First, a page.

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BEV, PHEV or HEV: Their Differences and The Impact on Vehicle Architecture

Vehicles in the modern era are expected to be environmentally friendly. This includes preventing environmental pollution and global warming, as well as diversifying energy sources from petroleum in recent years. More and more cars with an electric motor are appearing on the car market all around the world. From fully electric, to plug-in hybrids, and hybrid electric vehicles (1). The goals of this article are to first make you, the reader, more familiar with several types of electric vehicles, and then to help you to recognize how these vehicles differences affect their architecture.


BEV stands for 'Battery Electric Vehicle'. This means that this electric car does not require a fuel engine. It is therefore fully electric, with a large battery pack. A BEV is considered emission-free (1). Users can charge the battery via an external outlet. BEVs currently exist in many forms, including cars, buses, motorbikes, scooters, and even boats. The highest selling BEVs globally include the Tesla Model 3 and Model Y, the SAIC-GM-Wuling Hongguang Mini, the Nissan Note, the VW ID.3, and the Renault Zoe (2).


You can also 'plug in' with a PHEV or ‘Plug in Hybrid Electric Vehicle’. The electric motor of such a plug-in hybrid supports a fuel engine that can be diesel or petrol. Especially in the city, such a PHEV has great advantages, because you can drive short distances and then recharge the battery while braking. Usually, you can drive up to 60 kilometers fully electrically with a plug-in hybrid. You charge the battery of a PHEV in the same way as with a fully electric car, i.e. by means of a charging cord. Examples of PHEVs include variants of the Toyota Corolla and RAV4, the Volvo XC40 and the BMW 3-Series. (2)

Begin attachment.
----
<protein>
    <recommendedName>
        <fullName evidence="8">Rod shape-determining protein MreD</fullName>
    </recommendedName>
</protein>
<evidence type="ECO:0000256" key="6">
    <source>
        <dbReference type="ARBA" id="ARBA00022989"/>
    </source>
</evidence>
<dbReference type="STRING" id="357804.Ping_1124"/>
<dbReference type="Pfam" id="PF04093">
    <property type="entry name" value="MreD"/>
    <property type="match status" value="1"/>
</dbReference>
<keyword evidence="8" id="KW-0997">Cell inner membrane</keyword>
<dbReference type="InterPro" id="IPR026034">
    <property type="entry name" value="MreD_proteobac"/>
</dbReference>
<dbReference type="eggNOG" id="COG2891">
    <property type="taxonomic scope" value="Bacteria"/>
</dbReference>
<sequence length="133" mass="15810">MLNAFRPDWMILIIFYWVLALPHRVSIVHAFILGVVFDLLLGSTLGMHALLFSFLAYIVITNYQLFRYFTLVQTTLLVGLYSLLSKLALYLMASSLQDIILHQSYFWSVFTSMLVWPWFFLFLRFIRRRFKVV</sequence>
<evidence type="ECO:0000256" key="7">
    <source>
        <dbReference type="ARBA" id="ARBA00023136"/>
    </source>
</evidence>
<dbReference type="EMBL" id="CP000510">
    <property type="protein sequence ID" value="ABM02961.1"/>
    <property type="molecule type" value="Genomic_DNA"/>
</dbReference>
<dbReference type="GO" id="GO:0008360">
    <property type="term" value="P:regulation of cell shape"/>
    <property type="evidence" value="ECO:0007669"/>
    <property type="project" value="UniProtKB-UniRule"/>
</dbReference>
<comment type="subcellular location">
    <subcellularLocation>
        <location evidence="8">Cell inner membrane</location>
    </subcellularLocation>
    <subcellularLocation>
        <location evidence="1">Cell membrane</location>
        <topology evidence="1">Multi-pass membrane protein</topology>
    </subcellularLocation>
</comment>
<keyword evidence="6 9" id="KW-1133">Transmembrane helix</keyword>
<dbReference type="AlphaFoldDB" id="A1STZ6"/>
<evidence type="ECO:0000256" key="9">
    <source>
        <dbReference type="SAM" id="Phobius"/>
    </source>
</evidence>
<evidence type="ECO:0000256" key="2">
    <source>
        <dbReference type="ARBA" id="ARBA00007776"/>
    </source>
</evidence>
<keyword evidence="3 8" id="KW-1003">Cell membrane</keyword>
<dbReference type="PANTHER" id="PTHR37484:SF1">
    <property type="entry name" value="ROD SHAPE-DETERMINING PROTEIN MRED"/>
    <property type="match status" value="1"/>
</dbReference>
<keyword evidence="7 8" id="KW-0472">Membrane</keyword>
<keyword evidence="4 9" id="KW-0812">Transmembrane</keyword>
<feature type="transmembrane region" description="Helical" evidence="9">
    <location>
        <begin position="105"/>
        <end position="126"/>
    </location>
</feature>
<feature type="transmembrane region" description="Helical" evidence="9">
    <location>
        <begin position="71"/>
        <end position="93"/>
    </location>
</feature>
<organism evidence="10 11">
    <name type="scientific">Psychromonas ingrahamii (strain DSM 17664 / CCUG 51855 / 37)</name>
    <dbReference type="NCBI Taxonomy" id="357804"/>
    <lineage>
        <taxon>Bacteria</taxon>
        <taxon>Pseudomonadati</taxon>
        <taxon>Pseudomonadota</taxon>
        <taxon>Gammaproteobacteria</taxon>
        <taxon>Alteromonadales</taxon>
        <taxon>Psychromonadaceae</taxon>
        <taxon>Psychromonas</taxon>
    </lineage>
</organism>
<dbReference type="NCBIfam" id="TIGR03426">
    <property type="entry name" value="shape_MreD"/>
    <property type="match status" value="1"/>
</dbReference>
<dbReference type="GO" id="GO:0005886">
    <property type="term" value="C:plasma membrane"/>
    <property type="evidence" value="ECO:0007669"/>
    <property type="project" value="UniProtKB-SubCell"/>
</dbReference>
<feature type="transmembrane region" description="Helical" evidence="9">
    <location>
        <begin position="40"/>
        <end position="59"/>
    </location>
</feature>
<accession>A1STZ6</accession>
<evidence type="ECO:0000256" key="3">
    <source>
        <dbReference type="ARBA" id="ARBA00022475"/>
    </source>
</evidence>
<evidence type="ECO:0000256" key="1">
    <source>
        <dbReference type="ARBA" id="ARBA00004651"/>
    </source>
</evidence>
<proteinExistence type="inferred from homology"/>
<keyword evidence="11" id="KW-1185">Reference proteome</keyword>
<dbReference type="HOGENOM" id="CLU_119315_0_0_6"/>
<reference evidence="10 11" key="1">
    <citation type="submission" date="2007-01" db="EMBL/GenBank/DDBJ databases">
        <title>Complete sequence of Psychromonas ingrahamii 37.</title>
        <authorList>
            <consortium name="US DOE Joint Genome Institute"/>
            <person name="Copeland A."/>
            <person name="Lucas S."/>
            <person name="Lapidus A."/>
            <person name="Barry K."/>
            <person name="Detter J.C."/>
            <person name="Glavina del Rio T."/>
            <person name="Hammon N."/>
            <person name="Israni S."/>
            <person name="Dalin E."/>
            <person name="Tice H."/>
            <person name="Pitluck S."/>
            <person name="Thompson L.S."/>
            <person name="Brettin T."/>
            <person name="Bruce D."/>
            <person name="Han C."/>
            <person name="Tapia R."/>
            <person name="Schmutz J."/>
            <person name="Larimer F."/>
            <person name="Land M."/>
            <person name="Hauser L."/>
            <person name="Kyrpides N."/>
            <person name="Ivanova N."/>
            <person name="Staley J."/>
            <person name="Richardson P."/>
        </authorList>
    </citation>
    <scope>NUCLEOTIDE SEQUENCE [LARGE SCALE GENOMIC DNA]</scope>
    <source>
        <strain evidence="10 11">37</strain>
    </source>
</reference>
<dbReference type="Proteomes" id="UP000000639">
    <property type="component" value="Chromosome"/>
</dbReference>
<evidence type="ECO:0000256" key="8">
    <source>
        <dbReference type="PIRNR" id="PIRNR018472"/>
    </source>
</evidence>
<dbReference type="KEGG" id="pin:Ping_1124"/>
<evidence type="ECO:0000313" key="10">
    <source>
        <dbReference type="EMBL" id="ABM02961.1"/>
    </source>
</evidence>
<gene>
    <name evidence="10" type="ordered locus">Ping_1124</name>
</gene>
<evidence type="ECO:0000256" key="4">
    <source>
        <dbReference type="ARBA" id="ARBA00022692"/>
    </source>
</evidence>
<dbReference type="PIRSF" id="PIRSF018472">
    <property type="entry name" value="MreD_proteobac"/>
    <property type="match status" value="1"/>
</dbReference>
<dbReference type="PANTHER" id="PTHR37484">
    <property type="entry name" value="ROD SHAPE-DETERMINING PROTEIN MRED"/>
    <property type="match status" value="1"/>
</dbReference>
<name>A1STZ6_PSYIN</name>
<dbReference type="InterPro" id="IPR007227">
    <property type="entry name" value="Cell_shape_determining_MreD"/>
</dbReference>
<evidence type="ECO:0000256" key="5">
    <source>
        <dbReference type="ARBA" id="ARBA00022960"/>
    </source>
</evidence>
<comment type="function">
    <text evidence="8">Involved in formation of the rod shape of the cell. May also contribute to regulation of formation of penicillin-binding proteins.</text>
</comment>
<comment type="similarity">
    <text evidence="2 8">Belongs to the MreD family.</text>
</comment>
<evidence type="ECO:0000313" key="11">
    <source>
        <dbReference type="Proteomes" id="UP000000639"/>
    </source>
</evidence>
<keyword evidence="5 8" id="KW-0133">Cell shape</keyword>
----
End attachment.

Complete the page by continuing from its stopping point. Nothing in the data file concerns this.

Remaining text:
The electric motor and combustion engine in an HEV work together smartly to reduce fuel consumption (1). HEVs are the most common type of hybrid, and they have been around the longest too. HEVs have two power drives: a fuel-based engine and an electric motor with a larger battery. When the car starts, it first rolls under electric power. Then, as soon as the vehicle achieves speed, the gas engine starts. An onboard computer system determines when electricity or gas should be used. Through a process known as “regenerative braking,” the car’s electric battery gets a little recharge every time the driver touches the brakes. The Toyota Prius is the most well-known HEV (2).

Now, it is a good opportunity to gain some information about how these aforementioned differences affect the architecture. Several architectural differences are involved in moving from one of these types of EV to the next. The most obvious is battery capacity, which is measured in kilowatt hours (kWh). Since the electric motor in a mild hybrid electric vehicle (MHEV) is only assisting a gas engine, it might have a battery that is 1 kWh or less. An HEV’s battery has to deliver enough power to run the vehicle for brief periods, so it might be as large as 8 kWh, while a PHEV could have a battery as large as 15 kWh to drive further on electric power alone. The battery in a full BEV has to power everything in the vehicle, all the time, so typical BEV capacities range from about 40 kWh to 80 kWh, although some are now emerging with batteries as large as 200 kWh (2).